News: Getting to the Corps
Story by Sgt. Jarred Woods
BAGRAM AIR FIELD, Afghanistan – It would be an understatement to portray the United States Army Sergeants’ Major Academy (USASMA) as merely an institute of leadership and higher military education. Since its founding in 1972, USASMA’s exceptional staff and academic faculty has proven itself as the veritable pinnacle of learning and professional development for senior noncommissioned officers.
Command Sgt. Maj. Mohammad Ali Hussaini, command sergeant major of the Ground Forces Command, Afghan National Army (ANA), was a recent alumnus of USASMA at Fort Bliss, Texas. As the U.S. strives to develop and strengthen our coalition partnerships, we have made great advancements to envelope our brothers in arms throughout the world into our vast wealth of experience. At the heart of these efforts is the noncommissioned officers (NCO) Corps – "the backbone of the Army." The NCO Corps has a rich and extensive history presenting itself as a valuable template for successful military cohesion.
The challenges Hussaini faced and experiences he enjoyed at USASMA have given him a broader appreciation and understanding of the structure of joint military operations and the vital role NCO’s play.
“I had heard a lot about the United States Army Sergeants’ Major Academy and I knew that it would be a challenging academy with challenging lessons, but I was always telling myself that, ‘yes, I can do it’,” said Hussaini.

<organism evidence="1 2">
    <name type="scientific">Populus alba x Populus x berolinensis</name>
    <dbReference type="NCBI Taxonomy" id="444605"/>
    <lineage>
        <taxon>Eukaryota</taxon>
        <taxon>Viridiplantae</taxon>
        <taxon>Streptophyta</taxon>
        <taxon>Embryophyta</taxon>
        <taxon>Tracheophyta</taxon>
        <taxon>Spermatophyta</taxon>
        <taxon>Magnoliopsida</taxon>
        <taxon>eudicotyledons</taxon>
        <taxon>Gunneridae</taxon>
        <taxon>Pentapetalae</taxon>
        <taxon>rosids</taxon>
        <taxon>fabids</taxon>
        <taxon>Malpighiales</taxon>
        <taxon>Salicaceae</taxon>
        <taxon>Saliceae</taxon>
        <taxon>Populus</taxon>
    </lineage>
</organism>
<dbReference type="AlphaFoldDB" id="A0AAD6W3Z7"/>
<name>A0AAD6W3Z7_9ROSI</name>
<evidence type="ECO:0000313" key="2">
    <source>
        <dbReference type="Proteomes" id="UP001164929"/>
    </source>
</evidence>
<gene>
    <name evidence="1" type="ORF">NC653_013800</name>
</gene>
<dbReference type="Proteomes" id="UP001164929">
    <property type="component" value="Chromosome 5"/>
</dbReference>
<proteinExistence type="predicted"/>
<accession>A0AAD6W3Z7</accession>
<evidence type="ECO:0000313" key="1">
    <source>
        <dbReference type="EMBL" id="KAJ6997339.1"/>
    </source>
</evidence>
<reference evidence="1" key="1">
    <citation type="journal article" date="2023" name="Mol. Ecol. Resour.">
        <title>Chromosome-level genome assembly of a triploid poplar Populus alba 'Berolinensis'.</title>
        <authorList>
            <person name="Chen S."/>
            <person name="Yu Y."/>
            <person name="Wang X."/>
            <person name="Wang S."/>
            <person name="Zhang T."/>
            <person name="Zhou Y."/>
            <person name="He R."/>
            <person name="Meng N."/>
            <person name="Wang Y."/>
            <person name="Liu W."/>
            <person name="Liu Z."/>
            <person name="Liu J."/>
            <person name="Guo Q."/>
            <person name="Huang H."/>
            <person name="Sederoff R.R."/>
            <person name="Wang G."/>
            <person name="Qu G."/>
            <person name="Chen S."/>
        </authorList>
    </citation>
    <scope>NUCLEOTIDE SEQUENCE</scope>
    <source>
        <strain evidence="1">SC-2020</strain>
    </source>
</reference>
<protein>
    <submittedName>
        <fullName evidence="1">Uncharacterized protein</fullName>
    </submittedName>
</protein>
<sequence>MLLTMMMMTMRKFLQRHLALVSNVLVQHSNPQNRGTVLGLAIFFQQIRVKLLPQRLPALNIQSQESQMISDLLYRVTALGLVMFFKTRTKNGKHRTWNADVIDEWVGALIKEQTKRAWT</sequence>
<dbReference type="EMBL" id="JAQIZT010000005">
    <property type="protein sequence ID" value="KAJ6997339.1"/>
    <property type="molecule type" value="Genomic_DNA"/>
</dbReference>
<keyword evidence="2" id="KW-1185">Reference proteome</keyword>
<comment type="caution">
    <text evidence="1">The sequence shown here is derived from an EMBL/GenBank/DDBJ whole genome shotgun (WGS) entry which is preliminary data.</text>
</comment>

“One of the biggest challenges for me was the English language,” said Hussaini. “I went through the ANA English course here for five months, and then I moved on to the Defense Language Institute at Lackland Air Force Base in San Antonio for three months.”
USASMA prides itself on presenting their International Military Students (IMS) with a favorable impression of the American way of life. Having grown up in Kabul, the capitol city of Afghanistan, Hussaini was pleasantly surprised at the level of cultural diversity that thrives in the United States.
“I learned a lot about the United States’ culture and people,” said Hussaini. “I met a lot of different people and saw a lot of diversity. Their clothing, lifestyle, the shopping centers, the education and how people from different countries and cultures have come together as a nation were very impressive.”
“Cultural awareness has always been an important subject for me, and I think it’s important for others,” added Hussaini. “I know everyone comes from different places, especially in the United States, so it’s very important to know about everyone’s culture. For the coalition, it’s very important to know a little about Afghan culture and the Afghan people’s mindset.”
In addition to his studies at USASMA, Hussaini also had some time to travel to different places such as Nevada, San Diego and San Antonio, as well as, create some memorable moments.
“The most enjoyable part of the academy was the day that we went to Cathedral High School and talked to the children,” said Hussaini. “I was teaching them about Afghan culture and history. They had a lot of questions. That was a great experience.”
The lessons and instruction Hussaini received at the academy have been integral in his approach to his mission with the ANA.
“In the joint department at USASMA, we studied about the jobs and responsibilities of the U.S. Marines, Navy, Army, and Air Force,” said Hussaini. “I learned about the structure within the other countries coming together through NATO to conduct joint combined operations.”